• Irish Glen of Imaal Terrier
  • Irish Soft Coated Wheaten Terrier
  • Terrier brasileiro
  • Parson Russel Terrier
  • Manchester Terrier
  • Fox Terrier Smooth
  • Fox Terrier Wire
  • Lakeland Terrier
  • Border Terrier
  • Airedale Terrier
  • Welsh Terrier
  • Bedlington Terrier
  • Deutscher Jagdterrier

Second section of Group 3: Small Terriers

This second section includes twelve dog breeds.
  • Jack Russel Terrier (wire-haired, wire-haired or smooth-haired)
  • Nihon Teria
  • West Highland White Terrier
  • Scottish Terrier
  • Cairn Terrier
  • Sealyham Terrier
  • Norwich Terrier
  • Norfolk Terrier
  • Skye Terrier
  • Dandie Dinmont Terrier Xxx
  • Ceský Teriér or Czech Terrier (either blue-grey or light brown)
  • Australian Terrier

Third section of Group 3: Bull Terriers

Here are four Group 3 dog breeds, three of which originated in Great Britain and one (the last one on the list) in the United States.
  • Miniature Bull Terrier
  • English Bull Terrier
  • Staffordshire Bull Terrier
  • American Staffordshire terrier

Fourth section of Group 3: Terriers of approval

This last section of Group 3 has only three dog breeds, small to medium sized dogs with a strong character.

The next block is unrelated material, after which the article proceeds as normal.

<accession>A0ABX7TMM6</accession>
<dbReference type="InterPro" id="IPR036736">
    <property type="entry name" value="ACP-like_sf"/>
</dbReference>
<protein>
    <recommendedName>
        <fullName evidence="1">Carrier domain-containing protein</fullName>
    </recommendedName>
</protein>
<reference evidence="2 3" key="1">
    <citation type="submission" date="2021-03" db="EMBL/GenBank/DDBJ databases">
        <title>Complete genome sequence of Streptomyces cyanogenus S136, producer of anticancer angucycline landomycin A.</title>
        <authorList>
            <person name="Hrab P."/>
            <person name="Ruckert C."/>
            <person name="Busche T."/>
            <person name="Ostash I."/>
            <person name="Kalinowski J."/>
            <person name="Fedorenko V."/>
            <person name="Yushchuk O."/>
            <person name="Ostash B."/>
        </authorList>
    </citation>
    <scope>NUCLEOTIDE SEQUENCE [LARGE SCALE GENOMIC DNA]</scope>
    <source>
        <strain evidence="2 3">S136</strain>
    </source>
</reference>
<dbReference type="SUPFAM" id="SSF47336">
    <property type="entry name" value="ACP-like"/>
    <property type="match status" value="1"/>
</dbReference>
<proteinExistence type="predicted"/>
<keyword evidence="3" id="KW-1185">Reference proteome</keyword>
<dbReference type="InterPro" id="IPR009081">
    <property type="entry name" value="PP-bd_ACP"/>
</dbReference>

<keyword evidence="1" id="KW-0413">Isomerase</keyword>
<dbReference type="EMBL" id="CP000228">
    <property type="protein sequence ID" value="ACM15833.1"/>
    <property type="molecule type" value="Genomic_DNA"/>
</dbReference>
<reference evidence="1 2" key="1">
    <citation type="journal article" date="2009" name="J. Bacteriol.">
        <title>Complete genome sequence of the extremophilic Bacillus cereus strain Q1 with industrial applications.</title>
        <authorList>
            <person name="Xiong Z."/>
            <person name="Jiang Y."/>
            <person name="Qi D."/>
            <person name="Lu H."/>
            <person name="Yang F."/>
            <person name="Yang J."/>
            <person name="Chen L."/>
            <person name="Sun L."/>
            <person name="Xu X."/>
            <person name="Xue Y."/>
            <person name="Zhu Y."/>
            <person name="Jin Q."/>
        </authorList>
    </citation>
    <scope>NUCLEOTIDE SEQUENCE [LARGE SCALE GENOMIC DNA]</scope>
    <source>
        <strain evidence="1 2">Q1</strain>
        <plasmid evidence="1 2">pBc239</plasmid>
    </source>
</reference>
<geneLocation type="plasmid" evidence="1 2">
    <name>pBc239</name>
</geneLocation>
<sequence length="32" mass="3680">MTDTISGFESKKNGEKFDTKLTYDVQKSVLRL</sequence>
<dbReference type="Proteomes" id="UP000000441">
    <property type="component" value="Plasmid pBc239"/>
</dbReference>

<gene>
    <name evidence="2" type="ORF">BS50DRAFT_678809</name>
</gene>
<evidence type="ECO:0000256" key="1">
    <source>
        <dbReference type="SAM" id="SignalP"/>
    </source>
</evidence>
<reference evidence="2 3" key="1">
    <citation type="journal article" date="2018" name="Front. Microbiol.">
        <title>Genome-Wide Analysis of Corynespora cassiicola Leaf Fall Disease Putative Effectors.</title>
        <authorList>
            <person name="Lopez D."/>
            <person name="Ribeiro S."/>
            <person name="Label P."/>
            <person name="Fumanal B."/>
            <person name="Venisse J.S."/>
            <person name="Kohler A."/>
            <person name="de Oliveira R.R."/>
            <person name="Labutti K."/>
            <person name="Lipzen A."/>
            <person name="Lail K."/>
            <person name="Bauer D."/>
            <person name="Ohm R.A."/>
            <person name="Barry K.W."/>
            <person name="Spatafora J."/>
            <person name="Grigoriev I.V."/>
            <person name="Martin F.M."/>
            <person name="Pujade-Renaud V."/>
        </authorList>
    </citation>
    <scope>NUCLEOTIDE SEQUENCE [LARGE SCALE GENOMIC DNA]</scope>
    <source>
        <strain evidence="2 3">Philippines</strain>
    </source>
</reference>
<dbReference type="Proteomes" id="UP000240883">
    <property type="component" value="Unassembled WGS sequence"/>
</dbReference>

• Yorkshire Terrier
  • Australian Silky Terrier
  • English Toy Terrier black and tan

Main characteristics of Group 3 dogs

Group 3 dogs are Terriers. They have been used for a very long time to hunt vermin: to locate, track, flush out, dig up, even if this required the dog to infiltrate the den or bed of the animal in question. Group 3 dogs have provided many services, whether on ships, farms or homes. They are excellent hunters, but they have also proven themselves as herding dogs, such as the Border Terrier.

Independent, willing, courageous, they brave their fear. They have a good temperament, are full of dynamism, and are also very appreciated for their devotion and their intelligence which allows them to quickly understand the orders given by their master and to submit to them. They have a good liveliness of body and mind, so that they show a great reactivity.